Rapid Relief From Colon Cleansing


Categories: Colon Cleansing
Sources: How And When To Be Your Own Doctor

During fasting the liver is hard at work processing toxins released

from fat and other body deposits. The liver still dumps its wastes

into the intestines through the bile duct. While eating normally,

bile, which contains highly toxic substances, is passed through the

intestines and is eliminated before too much is reabsorbed. (It is

the bile that usually makes the fecal matter so dark in color.)

However, reduction of food bulk reduces or completely eliminates

peristalsis, thus allowing intestinal contents to sit for extended

periods. And the toxins in the bile are readsorbed, forming a

continuous loop, further burdening the liver.



The mucus membranes lining the colon constantly secrete lubricants

to ease fecal matter through smoothly. This secretion does not stop

during fasting; in fact, it may increase because intestinal mucus

often becomes a secondary route of elimination. Allowed to remain in

the bowel, toxic mucus is an irritant while the toxins in it may be

reabsorbed, forming yet another closed loop and further burdening

the liver.



Daily enemas or colonics administered during fasting or while on

cleansing diets effectively remove old fecal material stored in the

colon and immediately ease the livers load, immediately relieve

discomfort by allowing the liver's efforts to further detoxify the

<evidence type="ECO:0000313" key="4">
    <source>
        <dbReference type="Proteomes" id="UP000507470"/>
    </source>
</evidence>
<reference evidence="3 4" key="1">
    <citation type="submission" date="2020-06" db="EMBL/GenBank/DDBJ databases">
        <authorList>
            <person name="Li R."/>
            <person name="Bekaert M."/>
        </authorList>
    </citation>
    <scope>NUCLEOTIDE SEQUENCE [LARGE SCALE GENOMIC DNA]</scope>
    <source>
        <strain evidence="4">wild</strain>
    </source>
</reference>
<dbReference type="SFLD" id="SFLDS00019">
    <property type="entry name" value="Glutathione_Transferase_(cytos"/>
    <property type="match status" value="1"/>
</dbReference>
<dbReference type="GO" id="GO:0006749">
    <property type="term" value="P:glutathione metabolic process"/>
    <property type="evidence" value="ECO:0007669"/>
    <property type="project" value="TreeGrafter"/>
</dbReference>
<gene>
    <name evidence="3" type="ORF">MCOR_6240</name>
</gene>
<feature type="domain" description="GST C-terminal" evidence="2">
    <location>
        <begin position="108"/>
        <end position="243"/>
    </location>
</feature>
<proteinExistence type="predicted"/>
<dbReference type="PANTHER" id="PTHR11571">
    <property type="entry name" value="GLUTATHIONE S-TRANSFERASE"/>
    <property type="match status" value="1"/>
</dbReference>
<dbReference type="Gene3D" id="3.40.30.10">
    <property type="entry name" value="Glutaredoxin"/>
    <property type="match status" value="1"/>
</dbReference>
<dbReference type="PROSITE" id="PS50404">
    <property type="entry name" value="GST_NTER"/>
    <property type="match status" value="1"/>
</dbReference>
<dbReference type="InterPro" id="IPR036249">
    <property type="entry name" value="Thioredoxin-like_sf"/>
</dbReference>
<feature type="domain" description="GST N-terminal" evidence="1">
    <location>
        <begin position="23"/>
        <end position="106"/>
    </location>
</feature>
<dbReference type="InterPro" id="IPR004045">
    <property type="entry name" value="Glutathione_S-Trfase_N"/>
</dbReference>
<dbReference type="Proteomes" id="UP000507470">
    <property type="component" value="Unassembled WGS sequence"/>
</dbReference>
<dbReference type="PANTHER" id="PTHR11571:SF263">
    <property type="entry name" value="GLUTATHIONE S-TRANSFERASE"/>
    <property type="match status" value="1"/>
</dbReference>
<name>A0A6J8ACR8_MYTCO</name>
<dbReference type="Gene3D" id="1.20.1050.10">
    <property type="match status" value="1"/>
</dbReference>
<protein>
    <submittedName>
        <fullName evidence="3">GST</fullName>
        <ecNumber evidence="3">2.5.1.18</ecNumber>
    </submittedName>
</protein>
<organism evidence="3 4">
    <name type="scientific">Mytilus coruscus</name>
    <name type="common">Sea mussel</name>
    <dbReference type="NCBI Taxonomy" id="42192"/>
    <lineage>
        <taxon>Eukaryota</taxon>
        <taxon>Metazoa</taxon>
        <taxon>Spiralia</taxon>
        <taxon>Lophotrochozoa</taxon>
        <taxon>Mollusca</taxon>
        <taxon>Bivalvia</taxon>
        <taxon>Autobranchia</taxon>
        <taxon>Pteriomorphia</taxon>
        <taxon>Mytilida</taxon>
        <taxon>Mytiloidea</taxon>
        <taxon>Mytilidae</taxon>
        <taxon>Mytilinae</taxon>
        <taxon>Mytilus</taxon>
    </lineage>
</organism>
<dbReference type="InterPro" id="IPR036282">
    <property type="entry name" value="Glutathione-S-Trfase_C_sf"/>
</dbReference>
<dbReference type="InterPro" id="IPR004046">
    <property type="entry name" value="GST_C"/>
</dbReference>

blood, and speed healing. Fasters cleansing on juice or raw food

should administer two or three enemas in short succession every day

for the first three days to get a good start on the cleansing

process, and then every other day or at very minimum, every few

days. Enemas or colonics should also be taken whenever symptoms

become uncomfortable, regardless of whether you have already cleaned

the colon that day or not. Once the faster has experienced the

relief from symptoms that usually comes from an enema they become

more than willing to repeat this mildly unpleasant experience.



Occasionally enemas, by filling the colon and making it press on the

liver, induce discharges of highly toxic bile that may cause

temporary nausea. Despite the induced nausea it is still far better

to continue with colonics because of the great relief experienced

after the treatment. If nausea exists or persists during colon

cleansing, consider trying slight modifications such as less or no

massage of the colon in the area of the gall bladder (abdominal area

close to the bottom of the right rib cage), and putting slightly

less water in the colon when filling it up. It also helps to make

sure that the stomach is empty of any fluid for one hour prior to

the colonic. Resume drinking after the colonic sessions is

completed. If you are one of these rare people who 'toss their

bile', just keep a plastic bucket handy and some water to rinse out

the mouth after, and carry on as usual.





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